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 How Does a Freezer Work?

Freezer technology changes almost daily in the never-ending quest for more economical and greener solutions. But the basic principles remain the same.

We give you the basic knowledge you need to help in the selection of your freezer.

The basic principle behind a freezer is evaporation. When a liquid evaporates it causes the surrounding area to cool. For example, on a hot summer's day if you sprinkle water on your skin it will cool your skin as you evaporate. That's an example of refrigeration!

Water can't be used in freezer though, because it evaporates at too high a temperature. But some liquids evaporate at very low temperatures. For example Isobutane (becoming more common in domestic freezers) evaporates at very low temperatures. This ability to evaporate at very low temperatures means that it cools surfaces which are already very cold.

Evaporation is affected by air pressure. The higher the air pressure, the less a liquid will evaporate.

1. The Compressor takes in the refrigerant (as gas), raise the air pressure which converts the refrigerant gas to liquid (compressor and light pink).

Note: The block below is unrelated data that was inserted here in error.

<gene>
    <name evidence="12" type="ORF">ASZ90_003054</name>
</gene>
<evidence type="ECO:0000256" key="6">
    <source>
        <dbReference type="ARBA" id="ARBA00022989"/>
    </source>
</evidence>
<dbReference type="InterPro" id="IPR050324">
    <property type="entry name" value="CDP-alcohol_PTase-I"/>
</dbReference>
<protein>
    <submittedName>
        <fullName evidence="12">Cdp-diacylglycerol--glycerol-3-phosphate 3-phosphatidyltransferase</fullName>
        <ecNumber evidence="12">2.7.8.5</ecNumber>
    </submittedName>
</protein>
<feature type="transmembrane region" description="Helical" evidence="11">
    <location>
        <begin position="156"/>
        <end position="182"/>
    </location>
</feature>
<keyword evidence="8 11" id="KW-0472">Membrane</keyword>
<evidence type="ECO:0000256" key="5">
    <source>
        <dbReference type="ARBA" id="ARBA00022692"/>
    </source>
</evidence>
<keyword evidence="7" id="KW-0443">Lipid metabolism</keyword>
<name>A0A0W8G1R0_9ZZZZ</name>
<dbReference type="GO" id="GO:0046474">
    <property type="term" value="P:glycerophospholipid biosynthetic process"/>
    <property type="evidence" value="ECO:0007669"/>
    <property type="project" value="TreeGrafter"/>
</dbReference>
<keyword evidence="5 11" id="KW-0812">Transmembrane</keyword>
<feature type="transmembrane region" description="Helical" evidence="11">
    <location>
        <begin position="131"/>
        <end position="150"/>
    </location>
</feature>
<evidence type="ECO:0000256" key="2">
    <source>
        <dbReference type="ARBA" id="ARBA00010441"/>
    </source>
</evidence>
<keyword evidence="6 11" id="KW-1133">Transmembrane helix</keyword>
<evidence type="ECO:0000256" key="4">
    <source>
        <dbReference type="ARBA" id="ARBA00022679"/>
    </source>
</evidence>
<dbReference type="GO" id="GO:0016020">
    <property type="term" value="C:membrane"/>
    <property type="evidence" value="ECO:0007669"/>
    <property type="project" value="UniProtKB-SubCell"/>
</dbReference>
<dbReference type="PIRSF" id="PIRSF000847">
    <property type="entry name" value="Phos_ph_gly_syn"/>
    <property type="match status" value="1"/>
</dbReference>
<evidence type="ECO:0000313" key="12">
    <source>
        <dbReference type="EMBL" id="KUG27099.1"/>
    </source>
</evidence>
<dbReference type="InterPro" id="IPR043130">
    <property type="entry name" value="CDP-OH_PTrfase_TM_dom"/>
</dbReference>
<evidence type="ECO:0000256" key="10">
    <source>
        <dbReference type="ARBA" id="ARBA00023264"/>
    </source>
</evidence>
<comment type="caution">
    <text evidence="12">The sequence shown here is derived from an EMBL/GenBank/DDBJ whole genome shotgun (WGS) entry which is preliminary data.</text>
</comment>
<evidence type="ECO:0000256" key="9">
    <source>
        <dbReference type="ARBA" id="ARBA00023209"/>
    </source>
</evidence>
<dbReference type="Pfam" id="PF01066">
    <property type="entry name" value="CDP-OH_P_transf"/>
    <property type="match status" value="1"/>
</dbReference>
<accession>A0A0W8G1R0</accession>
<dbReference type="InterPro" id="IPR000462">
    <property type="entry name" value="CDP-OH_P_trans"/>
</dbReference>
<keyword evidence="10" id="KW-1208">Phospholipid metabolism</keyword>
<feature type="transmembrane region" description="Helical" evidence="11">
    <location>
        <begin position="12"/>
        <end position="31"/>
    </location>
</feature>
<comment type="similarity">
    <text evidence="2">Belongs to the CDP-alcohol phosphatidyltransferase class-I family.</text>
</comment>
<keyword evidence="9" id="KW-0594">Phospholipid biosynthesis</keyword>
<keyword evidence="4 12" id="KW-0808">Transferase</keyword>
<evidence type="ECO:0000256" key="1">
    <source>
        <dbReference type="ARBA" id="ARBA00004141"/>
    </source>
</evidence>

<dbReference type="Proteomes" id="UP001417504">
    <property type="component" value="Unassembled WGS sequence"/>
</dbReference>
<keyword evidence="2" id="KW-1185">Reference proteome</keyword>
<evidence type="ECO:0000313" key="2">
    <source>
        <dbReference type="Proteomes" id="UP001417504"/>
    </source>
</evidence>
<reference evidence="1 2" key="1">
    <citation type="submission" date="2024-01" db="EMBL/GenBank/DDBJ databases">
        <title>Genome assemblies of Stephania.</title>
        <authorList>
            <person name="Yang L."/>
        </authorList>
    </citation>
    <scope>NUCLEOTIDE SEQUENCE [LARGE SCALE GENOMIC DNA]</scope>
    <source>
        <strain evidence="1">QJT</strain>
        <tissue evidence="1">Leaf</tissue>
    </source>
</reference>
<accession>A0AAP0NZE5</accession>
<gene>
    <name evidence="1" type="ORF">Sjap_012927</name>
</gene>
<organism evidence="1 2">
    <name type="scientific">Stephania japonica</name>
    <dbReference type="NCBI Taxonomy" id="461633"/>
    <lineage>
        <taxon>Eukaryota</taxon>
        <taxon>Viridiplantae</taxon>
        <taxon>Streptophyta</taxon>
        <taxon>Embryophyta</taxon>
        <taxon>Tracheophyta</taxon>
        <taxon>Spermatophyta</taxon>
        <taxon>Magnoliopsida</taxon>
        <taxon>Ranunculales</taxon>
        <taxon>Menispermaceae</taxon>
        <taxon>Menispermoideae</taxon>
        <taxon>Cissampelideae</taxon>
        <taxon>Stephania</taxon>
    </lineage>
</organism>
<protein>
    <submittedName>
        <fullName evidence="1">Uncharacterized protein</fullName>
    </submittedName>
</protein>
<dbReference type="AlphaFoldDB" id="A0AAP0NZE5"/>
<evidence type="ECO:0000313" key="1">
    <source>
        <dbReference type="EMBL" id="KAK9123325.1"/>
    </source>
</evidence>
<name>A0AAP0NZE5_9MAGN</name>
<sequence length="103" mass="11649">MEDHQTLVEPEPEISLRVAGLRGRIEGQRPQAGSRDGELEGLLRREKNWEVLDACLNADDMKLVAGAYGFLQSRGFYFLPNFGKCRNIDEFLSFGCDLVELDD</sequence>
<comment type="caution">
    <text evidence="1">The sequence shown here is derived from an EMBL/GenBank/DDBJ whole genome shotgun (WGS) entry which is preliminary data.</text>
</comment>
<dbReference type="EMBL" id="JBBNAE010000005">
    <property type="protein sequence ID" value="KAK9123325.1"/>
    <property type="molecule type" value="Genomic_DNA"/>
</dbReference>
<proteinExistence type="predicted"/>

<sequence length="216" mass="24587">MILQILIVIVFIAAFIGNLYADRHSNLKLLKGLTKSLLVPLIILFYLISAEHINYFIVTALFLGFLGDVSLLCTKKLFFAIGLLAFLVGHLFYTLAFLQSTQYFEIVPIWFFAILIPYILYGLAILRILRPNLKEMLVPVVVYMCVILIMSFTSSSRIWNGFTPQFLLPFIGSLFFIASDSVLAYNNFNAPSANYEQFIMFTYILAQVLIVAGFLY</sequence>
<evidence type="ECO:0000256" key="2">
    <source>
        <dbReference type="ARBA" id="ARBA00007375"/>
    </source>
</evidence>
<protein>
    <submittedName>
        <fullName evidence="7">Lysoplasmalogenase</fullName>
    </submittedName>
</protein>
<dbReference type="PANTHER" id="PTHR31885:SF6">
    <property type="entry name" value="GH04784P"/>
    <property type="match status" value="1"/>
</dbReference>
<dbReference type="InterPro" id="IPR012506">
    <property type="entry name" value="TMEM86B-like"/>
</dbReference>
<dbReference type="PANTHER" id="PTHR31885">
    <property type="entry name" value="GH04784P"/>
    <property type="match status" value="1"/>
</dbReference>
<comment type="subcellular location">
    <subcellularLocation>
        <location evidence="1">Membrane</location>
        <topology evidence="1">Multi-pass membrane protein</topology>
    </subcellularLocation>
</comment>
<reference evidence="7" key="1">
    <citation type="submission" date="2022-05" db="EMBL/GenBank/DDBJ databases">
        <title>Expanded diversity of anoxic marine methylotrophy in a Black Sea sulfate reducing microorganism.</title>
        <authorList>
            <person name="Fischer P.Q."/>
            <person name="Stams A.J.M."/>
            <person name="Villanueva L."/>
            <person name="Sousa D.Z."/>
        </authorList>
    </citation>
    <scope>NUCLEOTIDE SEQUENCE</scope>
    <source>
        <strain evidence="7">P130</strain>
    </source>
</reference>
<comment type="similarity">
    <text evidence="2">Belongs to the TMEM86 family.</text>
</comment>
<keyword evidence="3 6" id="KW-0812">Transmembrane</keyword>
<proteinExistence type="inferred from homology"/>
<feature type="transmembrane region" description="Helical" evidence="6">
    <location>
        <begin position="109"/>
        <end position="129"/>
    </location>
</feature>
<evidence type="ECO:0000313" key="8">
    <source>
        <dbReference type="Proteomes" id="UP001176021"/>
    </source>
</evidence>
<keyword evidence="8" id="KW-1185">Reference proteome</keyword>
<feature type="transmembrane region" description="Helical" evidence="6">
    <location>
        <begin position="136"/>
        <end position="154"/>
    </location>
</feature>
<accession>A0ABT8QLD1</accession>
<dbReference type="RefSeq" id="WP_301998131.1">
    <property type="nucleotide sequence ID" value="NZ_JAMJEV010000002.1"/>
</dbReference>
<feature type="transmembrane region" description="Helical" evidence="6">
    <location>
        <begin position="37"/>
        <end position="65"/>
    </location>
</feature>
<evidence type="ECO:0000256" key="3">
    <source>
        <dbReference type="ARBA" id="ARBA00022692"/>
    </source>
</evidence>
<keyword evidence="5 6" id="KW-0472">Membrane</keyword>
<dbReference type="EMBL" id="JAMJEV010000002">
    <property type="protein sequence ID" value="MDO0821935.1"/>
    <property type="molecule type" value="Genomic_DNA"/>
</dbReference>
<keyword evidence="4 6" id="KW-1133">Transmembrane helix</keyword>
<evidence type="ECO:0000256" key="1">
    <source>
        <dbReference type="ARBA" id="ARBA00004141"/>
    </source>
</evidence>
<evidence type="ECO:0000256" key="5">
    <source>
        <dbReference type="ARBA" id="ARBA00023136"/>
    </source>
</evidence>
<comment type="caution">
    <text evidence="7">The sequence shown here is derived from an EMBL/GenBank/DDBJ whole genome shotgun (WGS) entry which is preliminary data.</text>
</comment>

2. As the refrigerant liquid flows from the Compressor to the Expansion Valve the high air pressure stops it evaporating and instead it gives off heat and becomes cooler.

3. The refrigerant liquid flows through the expansion valve (into the blue pipe) where the air pressure is much lower. This cause the refrigerant liquid to evaporate which cause the pipe to become very cold inside the freezer.

4. One key component of the freezer is missing from the diagram, the thermostat. The thermostat senses the temperature inside the freezer and when it drops below a certain temperature it turns off the motor so the flow of the refrigerant liquid stops. When the temperature rises above a certain level the thermostat turns on the motor and the refrigeration process restarts.

REFRIGERANT LIQUIDS
Different freezers have different refrigerant liquids. Which liquid is used is  important for two main reasons. Firstly different liquids are more or less efficient for use in a freezer. Less efficient liquids will use more electricity and therefore cost you more to run your freezer.

Secondly, some refrigerant liquids contribute significantly more than others to global warming and destruction of the ozone layer. Pre-1990 many freezers used CFC which caused significant environmental damage to the atmosphere. This was then replaced with MFC which does not destroy the ozone layer but still does contribute to global warming. Currently HC and Isobutane are used as refrigerant liquids in most domestic freezers. Both are a great improvement with Isobutane being the best.

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